Live discussion with Dr Vicki Creanor - 27th August

Dr Creanor will be hosting a live online discussion here on Wednesday 27th August, 8.15pm-9.45pm.

She will discuss as many topics as possible in the hour and a half, starting with the most popular questions with answers being given in a way to give the most benefit to the general Community.

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Posted 21 Aug 2014 at 3:09 PM
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  • Sleepio Member

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    in reply to Sleepio Member
    Expert

    Hi Alangb1 thanks for your question. Again, it's tricky to say exactly without knowing more detail, however it would be helpful if you kept a diary and recorded what was going on in your life for a few weeks. This would possibly throw up some pattern of life events impacting on sleep. As for feeling good after little sleep, some people don't need as much sleep and if you have a good quality of deep sleep, this is likely to make you feel quite refreshed.

  • Sleepio Member

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    in reply to Sleepio Member
    Graduate

    Hi Vicki
    I have started sleep restriction about 5 days ago, and go to sleep around 12.30 then out of bed 6.00 every day. This has helped with the quality of sleep. However during the day I feel lethargic and tired. Not enough to want to nap. I just wanted to know, if after a year of deprived sleep and now things are getting better, do I have to catch up on sleep, hence the tiredness during the day?

  • Sleepio Member

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    Expert

    Does anyone have any other questions or things they are struggling with? It's gone a bit quiet out there…

  • Sleepio Member

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    Graduate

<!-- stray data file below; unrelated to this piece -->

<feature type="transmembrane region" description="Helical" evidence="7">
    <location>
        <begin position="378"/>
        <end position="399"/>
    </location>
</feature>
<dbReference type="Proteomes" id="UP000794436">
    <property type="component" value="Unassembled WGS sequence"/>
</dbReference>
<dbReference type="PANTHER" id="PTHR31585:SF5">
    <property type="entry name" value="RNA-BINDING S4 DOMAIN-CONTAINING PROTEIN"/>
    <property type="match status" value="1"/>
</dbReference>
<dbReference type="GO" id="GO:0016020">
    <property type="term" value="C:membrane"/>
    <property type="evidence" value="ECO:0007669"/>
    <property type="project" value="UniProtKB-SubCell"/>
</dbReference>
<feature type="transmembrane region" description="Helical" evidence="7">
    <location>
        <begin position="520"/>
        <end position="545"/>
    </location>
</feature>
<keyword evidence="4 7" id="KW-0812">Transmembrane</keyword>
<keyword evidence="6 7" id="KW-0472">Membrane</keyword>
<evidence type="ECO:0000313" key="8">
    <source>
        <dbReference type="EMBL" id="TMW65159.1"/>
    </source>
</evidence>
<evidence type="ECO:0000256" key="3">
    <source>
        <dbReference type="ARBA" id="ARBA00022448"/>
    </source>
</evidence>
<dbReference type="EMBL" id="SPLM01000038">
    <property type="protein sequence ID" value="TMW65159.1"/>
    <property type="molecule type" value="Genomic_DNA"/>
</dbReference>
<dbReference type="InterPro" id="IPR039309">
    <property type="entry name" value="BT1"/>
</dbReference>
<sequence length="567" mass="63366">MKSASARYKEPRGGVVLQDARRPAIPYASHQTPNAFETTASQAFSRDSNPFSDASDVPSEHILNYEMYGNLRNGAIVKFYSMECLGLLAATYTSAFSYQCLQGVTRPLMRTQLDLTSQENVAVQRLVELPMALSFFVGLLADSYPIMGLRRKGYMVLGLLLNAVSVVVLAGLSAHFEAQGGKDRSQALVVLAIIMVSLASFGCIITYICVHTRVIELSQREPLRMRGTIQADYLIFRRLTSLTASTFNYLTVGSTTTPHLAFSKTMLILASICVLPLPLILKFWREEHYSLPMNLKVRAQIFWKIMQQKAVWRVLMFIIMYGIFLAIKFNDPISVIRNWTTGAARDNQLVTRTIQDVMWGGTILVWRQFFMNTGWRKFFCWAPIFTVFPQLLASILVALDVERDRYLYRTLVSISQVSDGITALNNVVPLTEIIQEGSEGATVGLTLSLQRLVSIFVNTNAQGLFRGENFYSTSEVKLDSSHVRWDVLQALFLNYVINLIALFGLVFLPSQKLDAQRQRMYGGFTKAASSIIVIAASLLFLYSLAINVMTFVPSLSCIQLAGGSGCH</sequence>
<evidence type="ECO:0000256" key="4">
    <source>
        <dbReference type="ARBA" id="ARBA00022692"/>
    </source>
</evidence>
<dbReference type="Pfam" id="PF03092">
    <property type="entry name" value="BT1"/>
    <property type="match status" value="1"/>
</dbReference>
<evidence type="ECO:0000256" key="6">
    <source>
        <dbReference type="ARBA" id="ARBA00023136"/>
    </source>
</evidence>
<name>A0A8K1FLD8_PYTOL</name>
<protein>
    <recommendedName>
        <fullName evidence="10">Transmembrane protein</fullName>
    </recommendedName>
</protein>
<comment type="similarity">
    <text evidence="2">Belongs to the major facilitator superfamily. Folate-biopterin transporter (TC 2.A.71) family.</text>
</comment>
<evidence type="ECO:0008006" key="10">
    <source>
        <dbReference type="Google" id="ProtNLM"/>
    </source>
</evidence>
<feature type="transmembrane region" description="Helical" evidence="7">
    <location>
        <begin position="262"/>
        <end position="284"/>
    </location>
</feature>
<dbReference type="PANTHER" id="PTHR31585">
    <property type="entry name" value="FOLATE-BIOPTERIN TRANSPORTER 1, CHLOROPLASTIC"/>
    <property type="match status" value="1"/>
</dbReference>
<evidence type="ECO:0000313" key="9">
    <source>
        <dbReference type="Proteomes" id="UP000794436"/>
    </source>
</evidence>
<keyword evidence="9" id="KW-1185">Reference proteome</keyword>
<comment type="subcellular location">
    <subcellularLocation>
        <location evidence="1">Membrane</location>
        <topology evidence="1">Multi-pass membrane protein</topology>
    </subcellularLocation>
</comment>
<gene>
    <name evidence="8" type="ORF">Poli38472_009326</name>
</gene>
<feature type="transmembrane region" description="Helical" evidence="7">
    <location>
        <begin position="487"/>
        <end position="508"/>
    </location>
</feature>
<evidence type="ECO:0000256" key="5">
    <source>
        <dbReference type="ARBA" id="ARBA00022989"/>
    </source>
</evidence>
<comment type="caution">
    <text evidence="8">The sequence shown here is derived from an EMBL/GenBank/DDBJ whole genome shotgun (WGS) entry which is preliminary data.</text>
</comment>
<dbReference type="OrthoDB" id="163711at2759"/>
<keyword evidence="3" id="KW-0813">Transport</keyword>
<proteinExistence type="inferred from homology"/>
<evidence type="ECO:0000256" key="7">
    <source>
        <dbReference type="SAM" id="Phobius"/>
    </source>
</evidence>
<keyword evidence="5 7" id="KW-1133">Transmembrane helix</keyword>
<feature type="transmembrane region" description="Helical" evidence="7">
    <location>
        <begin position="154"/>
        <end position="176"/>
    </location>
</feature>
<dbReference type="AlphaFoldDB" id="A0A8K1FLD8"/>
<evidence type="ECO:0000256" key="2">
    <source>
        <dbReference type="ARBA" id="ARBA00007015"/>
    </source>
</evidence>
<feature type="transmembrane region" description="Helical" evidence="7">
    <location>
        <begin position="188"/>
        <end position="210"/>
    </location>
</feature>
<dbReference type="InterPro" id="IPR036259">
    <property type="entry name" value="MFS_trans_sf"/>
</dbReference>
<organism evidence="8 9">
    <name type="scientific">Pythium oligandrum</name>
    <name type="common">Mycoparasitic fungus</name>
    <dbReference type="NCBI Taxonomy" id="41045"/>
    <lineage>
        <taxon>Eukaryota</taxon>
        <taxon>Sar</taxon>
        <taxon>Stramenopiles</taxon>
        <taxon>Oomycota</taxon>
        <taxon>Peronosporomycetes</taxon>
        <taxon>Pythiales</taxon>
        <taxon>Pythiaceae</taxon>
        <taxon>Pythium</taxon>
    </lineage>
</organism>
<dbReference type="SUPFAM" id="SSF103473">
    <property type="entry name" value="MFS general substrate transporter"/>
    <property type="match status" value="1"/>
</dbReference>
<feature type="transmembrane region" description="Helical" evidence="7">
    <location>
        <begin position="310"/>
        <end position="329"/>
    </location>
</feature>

My other question is what can I do, if anything, to avoid getting up for a comfort break during the night

  • Sleepio Member

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    Expert

    Hi Norwegian, the best advice that is recommended is to reduce the amount of liquid consumed before bed – I assume you have already tried this? It may be that your body is naturally wakening at that time of night. Ask yourself if you do need to go to the loo or whether this has become habit. If it is just habit, it may be that, in time, you can just fall back asleep again without needing to get up. It is perfectly normal to wake once or twice during the night.

  • Sleepio Member

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    in reply to Sleepio Member
    Graduate

    Makes sense. I have tended to have a glass of water before retiring so it sounds like that should stop. But how long before bed should I take my last drink?

  • Sleepio Member

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    Expert

    Yes it's a good start. It's funny how habitual things can become like having water before bed, but I reckon this will help. I would say it's trial and error. You could start with 45mins before bed and then go to the loo before you retire so you're going to bed on an emoty bladder. If this isn't working, try extending it to an hour, and so on.

  • Sleepio Member

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    Expert

    *empty

  • Sleepio Member

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    Graduate

    Ok. Then now it is time for bed here! Thanks for your feedback!

  • Sleepio Member